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Author Topic: Problem with diamond-square algorithm  (Read 19965 times)
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kronikel
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« Reply #15 on: September 28, 2011, 08:03:32 AM »

I definitely agree it's the first few points that are messing it up.
And when you see a cone in the middle poking up, it's not because that point got set too high, it's because the next four points of the following square step got set too low.
I've considered a lot of ways to fix this, such as using a smoothing algorithm or a spline, or maybe a logarithm approach for how the roughness decays.
But I still can't get past how I see these "flag poles" even without randomness at all.
And what is the difference between my code and other ones?
When I look at other people's algorithms I basically see Height = Average of 4 surrounding points +- random
It feels like I'm missing something fundamental.
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knighty
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« Reply #16 on: September 28, 2011, 02:56:59 PM »

You are right. The spikes don't appear clearly in the 2D pictures but they are obvious in 3D. Mandelbrot's midpoint displacement algorithm doesn't have this issue. This quote from wikipedia suggests that the spikes issue is known:
Quote
The idea was first introduced by Fournier, Fussell and Carpenter at SIGGRAPH 1982. It was later analyzed by Gavin S. P. Miller in SIGGRAPH 1986 who described it as flawed.

Quote
@fractower - The randomness can't be the issue because when I take out the randomness completely, so it simply sets a height based on the average of the 4 corner heights, I get identical results.
That shouldn't happen because you are initializing the whole array height to the same value... Weird... Aren't you keeping the -r term when removing randomness? That will give a nice looking fractal surface anyway smiley.

@David Makin: Thanks! I don't know how much slower FFT is but you can use arbitrary filters with it (more possibilities/variations).
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DarkBeam
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« Reply #17 on: September 28, 2011, 04:18:28 PM »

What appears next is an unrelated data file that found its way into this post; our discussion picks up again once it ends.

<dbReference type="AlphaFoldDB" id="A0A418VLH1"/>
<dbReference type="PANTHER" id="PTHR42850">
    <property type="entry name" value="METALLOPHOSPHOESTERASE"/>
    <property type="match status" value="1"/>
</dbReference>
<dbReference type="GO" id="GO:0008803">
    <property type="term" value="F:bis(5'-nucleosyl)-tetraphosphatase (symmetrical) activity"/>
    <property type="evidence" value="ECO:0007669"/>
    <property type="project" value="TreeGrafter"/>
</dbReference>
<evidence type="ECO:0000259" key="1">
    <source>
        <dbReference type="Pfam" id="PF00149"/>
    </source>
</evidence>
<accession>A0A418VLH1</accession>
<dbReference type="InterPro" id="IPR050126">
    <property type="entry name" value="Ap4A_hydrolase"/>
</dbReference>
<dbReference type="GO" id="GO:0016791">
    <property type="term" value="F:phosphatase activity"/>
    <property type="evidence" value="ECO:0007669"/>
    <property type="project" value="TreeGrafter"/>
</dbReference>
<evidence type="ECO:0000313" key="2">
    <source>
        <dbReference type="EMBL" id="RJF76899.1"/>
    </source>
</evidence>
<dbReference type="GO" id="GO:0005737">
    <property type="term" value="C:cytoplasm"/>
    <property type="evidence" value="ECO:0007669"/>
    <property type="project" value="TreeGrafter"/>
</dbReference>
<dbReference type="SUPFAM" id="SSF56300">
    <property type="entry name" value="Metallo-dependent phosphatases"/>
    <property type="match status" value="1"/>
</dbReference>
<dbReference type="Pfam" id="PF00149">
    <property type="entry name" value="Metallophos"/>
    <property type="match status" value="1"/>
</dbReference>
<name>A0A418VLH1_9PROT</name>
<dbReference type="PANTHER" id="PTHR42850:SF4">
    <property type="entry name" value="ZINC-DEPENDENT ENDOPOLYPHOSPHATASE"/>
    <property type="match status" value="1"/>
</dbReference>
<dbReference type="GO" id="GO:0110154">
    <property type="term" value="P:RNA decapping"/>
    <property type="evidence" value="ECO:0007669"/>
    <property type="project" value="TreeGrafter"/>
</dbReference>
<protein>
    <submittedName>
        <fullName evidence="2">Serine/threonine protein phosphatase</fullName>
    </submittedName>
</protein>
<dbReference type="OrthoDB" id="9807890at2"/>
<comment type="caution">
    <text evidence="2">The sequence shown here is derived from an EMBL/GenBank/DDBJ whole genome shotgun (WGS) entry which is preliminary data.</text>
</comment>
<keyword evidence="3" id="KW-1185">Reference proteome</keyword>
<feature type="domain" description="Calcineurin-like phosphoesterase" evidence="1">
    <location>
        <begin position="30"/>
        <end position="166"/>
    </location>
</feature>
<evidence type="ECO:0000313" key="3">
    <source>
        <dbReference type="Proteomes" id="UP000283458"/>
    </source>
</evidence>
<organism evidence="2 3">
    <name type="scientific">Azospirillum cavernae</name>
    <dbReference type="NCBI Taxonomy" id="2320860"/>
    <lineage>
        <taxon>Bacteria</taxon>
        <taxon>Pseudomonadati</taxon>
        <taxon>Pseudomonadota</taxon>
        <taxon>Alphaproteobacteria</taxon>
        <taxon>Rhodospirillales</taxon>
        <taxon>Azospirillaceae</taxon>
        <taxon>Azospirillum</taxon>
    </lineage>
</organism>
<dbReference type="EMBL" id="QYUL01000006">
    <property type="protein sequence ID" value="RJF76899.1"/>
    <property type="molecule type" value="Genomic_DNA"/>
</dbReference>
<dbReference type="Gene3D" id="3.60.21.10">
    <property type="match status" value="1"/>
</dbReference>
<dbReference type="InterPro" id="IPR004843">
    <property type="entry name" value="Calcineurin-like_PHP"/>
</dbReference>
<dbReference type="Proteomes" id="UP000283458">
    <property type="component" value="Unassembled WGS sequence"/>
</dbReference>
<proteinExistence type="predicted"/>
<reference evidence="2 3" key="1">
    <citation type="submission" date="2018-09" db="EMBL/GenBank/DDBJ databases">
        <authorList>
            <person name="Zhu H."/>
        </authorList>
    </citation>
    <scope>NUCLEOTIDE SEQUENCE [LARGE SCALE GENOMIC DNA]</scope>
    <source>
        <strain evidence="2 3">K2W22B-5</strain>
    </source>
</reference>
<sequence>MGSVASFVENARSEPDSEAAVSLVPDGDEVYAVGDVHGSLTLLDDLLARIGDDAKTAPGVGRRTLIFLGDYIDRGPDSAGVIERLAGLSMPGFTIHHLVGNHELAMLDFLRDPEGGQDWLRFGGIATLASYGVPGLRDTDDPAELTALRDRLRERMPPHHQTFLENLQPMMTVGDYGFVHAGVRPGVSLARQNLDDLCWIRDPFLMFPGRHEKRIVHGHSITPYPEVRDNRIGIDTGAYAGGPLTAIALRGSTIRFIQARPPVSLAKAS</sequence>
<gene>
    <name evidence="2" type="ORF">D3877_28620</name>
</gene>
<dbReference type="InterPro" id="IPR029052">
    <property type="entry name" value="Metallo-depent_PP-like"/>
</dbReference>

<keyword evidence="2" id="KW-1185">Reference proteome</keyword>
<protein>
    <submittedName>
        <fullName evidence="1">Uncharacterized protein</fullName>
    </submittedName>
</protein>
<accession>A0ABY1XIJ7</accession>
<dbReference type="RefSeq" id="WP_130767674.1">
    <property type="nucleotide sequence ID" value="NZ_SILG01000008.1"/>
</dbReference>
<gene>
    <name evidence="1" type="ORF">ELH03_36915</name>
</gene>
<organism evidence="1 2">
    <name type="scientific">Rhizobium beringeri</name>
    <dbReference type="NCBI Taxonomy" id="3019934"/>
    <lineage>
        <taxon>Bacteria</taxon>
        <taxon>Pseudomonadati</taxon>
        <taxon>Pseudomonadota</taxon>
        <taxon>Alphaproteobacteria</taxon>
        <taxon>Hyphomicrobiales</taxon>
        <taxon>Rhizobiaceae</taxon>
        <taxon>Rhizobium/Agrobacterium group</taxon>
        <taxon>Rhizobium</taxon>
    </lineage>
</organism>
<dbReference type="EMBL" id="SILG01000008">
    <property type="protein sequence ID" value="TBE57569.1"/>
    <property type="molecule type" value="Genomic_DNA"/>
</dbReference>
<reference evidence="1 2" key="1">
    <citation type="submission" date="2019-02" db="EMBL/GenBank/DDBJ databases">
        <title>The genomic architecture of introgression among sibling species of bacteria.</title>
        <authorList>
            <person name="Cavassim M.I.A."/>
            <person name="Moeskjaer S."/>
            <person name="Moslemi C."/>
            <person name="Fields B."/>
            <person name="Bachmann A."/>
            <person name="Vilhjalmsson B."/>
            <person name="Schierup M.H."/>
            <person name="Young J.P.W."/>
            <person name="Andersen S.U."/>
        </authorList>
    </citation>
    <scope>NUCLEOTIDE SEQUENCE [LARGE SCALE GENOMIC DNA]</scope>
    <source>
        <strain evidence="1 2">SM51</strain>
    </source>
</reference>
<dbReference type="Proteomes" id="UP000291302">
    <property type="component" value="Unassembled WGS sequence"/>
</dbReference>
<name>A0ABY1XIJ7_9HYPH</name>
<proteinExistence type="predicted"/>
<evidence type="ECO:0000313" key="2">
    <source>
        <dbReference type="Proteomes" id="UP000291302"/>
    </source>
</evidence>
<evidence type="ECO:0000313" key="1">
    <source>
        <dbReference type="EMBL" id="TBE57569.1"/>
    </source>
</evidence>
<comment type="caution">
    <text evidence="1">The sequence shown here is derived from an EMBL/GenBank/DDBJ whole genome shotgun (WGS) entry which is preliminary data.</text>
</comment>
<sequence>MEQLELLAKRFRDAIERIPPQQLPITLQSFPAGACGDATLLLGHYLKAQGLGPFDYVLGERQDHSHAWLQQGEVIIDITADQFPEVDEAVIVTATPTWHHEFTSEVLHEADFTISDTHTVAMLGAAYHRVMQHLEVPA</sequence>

Already looked here? http://gameprogrammer.com/fractal.html#diamond

Luca grin
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kronikel
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« Reply #18 on: September 28, 2011, 08:13:08 PM »

I think it is considered flawed because the terrain produced isn't exactly 100% what is found in nature. But I've never been sure what he meant by that.

When I remove the randomness I also set the very middle point to be up, otherwise it would just create a completely flat surface.
But the middle point is the only one I touch and I had assumed I would get a smooth transition from the base up to the middle point, but I get some cones going down into the terrain.

@DarkBeam I used that exact method, or so I thought. I can't see what I'm doing different.
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David Makin
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« Reply #19 on: September 28, 2011, 10:45:18 PM »

@David Makin: Thanks! I don't know how much slower FFT is but you can use arbitrary filters with it (more possibilities/variations).

Yes, but if you look at the raw, basic Perlin method it allows an infinite number of ways of implementing it as the two components involved can be any type that fits the bill i.e. one noise function and one interpolation algorithm - these can essentially be any that you can conceive assuming they have the required number of dimensions (or can be adapted/expanded to the right number of dimensions).

See:

http://freespace.virgin.net/hugo.elias/models/m_perlin.htm

And remember that *any* "noise" will do and *any* "interpolation" will do, in fact really based on that as a simplified/generalised definition of Perlin Noise then it essentially includes the D-S algorithm.
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David Makin
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« Reply #20 on: September 28, 2011, 10:54:39 PM »

I think it is considered flawed because the terrain produced isn't exactly 100% what is found in nature. But I've never been sure what he meant by that.

When I remove the randomness I also set the very middle point to be up, otherwise it would just create a completely flat surface.
But the middle point is the only one I touch and I had assumed I would get a smooth transition from the base up to the middle point, but I get some cones going down into the terrain.

@DarkBeam I used that exact method, or so I thought. I can't see what I'm doing different.

I think I found the issue - here:

            int
                Size = Convert.ToInt32(System.Math.Pow(2, int.Parse(tbDetail.Text)) + 1),
                SideLength = Size - 1,
                d = 1025 / (Size - 1),